New Research Awards at UNC Top $1 Billion

Overall, the University received more than $1.048 billion in new research awards during the year. (File photo)

For the first time in the University’s history, annual new awards for research have exceeded the $1 billion mark. The record amount in new grants, contracts and awards received in the fiscal year that concluded June 30 comes largely from sources outside of North Carolina — primarily from federal research agencies and industry and nonprofit organizations.

Overall, the University received more than $1.048 billion in new research awards during the year. Funding from these awards is used by faculty experts, staff and students to conduct research projects and experiments for external sponsors. Research at Carolina drives discoveries, innovation and breakthroughs in everything from cancer research to clean water, criminal justice reform and treatments for COVID-19.

“No single source accounts for our remarkable success this year,” said Vice Chancellor for Research Terry Magnuson. “We saw growth in our research funding from almost all sponsor sources and within most of our schools, the College of Arts and Sciences, and centers and institutes. Despite the challenges in the last quarter with ramping down on-campus research, we grew across the board, and this is a tribute to the talent and hard work of our faculty, staff and students.”

Top sponsors of research at Carolina included the National Institutes of Health ($523 million), the National Science Foundation ($53 million), the Department of Health and Human Services ($44 million) and the Department of Defense ($18 million).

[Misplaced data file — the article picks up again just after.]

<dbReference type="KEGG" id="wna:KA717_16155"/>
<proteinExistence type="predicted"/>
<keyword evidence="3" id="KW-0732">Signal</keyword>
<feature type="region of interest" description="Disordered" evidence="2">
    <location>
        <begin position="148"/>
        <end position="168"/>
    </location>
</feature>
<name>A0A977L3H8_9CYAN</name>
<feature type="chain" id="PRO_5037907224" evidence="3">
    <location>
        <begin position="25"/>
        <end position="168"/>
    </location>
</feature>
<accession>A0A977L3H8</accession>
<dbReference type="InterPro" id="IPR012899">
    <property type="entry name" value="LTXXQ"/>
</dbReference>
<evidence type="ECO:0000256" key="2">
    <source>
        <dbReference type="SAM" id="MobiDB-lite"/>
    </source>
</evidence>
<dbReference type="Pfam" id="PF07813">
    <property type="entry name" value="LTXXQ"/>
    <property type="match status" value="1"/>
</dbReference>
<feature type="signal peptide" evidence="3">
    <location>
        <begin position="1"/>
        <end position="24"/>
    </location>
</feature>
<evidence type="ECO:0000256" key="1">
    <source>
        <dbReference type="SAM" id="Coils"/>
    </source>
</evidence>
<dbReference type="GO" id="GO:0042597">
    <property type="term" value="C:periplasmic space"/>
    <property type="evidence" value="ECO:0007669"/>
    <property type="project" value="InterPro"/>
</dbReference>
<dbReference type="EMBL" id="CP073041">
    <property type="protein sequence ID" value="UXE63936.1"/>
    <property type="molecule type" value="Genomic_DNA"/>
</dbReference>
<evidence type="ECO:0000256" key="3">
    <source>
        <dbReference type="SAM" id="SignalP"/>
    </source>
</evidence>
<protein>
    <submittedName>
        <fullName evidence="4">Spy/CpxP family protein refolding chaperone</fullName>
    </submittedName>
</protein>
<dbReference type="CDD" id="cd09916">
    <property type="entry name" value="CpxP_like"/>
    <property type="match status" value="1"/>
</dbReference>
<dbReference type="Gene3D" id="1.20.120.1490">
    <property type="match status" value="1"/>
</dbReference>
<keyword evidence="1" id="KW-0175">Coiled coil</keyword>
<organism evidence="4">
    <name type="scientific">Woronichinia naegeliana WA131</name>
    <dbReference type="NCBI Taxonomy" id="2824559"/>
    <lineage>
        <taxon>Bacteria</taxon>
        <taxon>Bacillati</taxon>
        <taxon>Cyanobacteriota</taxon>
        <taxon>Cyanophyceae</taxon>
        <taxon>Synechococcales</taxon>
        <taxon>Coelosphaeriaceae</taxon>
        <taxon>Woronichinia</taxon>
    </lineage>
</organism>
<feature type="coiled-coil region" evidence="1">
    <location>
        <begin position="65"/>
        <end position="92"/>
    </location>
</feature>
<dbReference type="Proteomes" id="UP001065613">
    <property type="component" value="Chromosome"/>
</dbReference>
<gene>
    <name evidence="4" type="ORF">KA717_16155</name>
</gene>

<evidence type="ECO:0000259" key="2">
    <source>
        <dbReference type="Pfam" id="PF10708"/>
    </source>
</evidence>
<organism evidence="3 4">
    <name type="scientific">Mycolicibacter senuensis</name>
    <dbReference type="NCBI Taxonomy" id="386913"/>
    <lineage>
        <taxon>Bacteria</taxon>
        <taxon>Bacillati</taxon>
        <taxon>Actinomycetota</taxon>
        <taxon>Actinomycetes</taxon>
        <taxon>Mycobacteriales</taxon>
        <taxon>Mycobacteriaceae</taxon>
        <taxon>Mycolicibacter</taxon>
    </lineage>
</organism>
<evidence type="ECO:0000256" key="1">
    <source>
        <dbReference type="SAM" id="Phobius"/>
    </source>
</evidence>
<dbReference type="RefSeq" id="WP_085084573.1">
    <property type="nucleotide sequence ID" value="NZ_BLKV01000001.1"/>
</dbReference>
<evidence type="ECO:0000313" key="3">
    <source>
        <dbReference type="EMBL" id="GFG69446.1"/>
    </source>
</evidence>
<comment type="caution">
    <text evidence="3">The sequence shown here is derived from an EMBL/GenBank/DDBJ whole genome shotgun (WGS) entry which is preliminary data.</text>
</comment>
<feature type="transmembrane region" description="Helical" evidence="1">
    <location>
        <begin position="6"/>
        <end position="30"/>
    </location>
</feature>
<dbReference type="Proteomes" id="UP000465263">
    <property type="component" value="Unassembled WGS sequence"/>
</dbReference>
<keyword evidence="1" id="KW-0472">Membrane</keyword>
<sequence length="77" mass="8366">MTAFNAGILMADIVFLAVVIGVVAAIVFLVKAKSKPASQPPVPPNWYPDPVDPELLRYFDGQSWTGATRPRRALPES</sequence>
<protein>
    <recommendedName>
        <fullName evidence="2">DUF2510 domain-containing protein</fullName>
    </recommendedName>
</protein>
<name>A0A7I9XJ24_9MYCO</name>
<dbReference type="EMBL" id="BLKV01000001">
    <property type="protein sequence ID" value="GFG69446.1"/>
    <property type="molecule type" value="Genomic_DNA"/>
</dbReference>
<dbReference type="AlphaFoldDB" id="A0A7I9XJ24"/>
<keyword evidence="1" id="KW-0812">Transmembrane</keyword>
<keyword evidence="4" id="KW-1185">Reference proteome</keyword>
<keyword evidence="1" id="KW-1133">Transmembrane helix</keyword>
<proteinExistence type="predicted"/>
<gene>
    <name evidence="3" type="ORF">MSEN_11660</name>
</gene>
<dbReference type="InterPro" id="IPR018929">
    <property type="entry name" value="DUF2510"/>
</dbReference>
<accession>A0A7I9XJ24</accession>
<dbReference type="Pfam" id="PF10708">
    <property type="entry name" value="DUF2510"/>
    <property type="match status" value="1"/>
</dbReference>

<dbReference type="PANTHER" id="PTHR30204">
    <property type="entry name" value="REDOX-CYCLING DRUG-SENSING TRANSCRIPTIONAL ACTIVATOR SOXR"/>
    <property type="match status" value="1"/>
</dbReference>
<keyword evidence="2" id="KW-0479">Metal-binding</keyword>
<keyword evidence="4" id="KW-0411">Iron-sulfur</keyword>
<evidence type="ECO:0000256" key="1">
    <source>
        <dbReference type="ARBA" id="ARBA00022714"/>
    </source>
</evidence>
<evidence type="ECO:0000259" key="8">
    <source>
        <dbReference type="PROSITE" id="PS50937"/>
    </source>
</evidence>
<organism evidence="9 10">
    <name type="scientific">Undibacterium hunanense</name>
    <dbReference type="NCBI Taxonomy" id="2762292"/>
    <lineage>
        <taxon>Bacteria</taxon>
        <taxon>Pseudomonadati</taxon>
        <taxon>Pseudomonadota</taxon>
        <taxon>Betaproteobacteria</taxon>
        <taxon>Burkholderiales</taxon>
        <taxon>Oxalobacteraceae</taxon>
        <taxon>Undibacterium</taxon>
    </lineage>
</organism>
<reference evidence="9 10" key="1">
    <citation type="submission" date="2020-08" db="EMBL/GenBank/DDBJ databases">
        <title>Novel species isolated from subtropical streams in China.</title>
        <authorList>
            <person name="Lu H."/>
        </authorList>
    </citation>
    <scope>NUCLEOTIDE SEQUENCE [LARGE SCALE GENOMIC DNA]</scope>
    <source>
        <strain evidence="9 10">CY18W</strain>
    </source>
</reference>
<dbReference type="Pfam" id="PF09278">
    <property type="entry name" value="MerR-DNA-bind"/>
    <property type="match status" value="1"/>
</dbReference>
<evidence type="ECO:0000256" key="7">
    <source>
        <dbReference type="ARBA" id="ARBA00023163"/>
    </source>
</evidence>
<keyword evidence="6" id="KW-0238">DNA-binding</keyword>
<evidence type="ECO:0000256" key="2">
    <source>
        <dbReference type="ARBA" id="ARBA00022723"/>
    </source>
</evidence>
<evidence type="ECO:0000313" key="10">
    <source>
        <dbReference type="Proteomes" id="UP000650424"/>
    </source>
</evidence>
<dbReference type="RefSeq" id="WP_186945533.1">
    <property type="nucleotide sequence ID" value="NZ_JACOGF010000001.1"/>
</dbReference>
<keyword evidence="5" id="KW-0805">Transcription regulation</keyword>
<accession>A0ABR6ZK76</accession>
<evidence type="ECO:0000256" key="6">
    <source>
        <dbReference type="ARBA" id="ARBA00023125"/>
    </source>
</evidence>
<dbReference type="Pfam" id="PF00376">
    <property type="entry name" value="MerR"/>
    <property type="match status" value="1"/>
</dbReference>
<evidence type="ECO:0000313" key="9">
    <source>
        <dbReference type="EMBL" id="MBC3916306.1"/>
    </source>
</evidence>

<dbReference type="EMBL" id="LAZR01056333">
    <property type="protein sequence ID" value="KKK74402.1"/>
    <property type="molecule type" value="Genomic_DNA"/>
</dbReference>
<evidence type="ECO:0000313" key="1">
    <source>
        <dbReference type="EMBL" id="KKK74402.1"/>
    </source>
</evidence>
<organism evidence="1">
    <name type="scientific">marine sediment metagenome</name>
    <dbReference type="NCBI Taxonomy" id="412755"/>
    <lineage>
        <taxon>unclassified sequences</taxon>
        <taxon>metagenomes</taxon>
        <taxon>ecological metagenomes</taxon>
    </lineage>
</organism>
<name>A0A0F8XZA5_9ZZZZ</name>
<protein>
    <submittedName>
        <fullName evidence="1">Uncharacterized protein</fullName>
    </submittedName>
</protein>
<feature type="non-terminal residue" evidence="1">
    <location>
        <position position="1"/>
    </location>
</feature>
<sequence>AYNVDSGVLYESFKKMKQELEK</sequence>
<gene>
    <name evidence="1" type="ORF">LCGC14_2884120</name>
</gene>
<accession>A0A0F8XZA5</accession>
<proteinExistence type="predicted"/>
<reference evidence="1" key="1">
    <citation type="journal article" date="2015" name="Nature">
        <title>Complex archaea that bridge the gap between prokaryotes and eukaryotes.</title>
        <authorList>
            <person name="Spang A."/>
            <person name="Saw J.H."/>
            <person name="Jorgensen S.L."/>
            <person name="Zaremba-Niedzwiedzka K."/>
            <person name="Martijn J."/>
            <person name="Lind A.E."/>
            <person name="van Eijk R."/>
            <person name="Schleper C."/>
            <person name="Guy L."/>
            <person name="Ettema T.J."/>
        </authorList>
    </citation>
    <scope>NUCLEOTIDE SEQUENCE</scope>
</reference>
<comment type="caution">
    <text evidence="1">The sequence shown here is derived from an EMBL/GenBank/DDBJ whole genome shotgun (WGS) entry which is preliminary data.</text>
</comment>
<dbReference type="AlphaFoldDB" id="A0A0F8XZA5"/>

Among the examples of large, collaborative projects funded were a $51.7 million award from the NIH National Institute of Arthritis and Musculoskeletal and Skin Diseases to develop a new center for back pain research and a $20 million National Science Foundation award to UNC’s Renaissance Computing Institute to build a platform that will provide a testbed for the next generation of internet technology — reimagining how data can be stored, computed and moved through shared infrastructure.

The University’s expertise in a broad range of health, social and environmental sciences makes its research attractive to many external funding agencies and suits it for the study of all angles of infectious diseases. Amid the COVID-19 pandemic, Carolina’s researchers, scientists and students have prioritized the discovery of solutions to this global health crisis, putting Carolina on a continued track for growth during the current fiscal year.

“While we did receive some funding toward the end of the year for our response to the novel coronavirus and its impact, the majority of our growth came from traditional research,” Magnuson said. “However, we are on track to bring in another $60 [million] to $80 million in funding for our work in many areas related to the COVID-19 pandemic this year.”

Research at Carolina employs more than 10,000 North Carolinians in projects that touch all 100 counties. As most research funding comes from outside of the state, it represents new revenue for North Carolina’s gross state product. Spending on research supports more than 4,000 businesses across the state.


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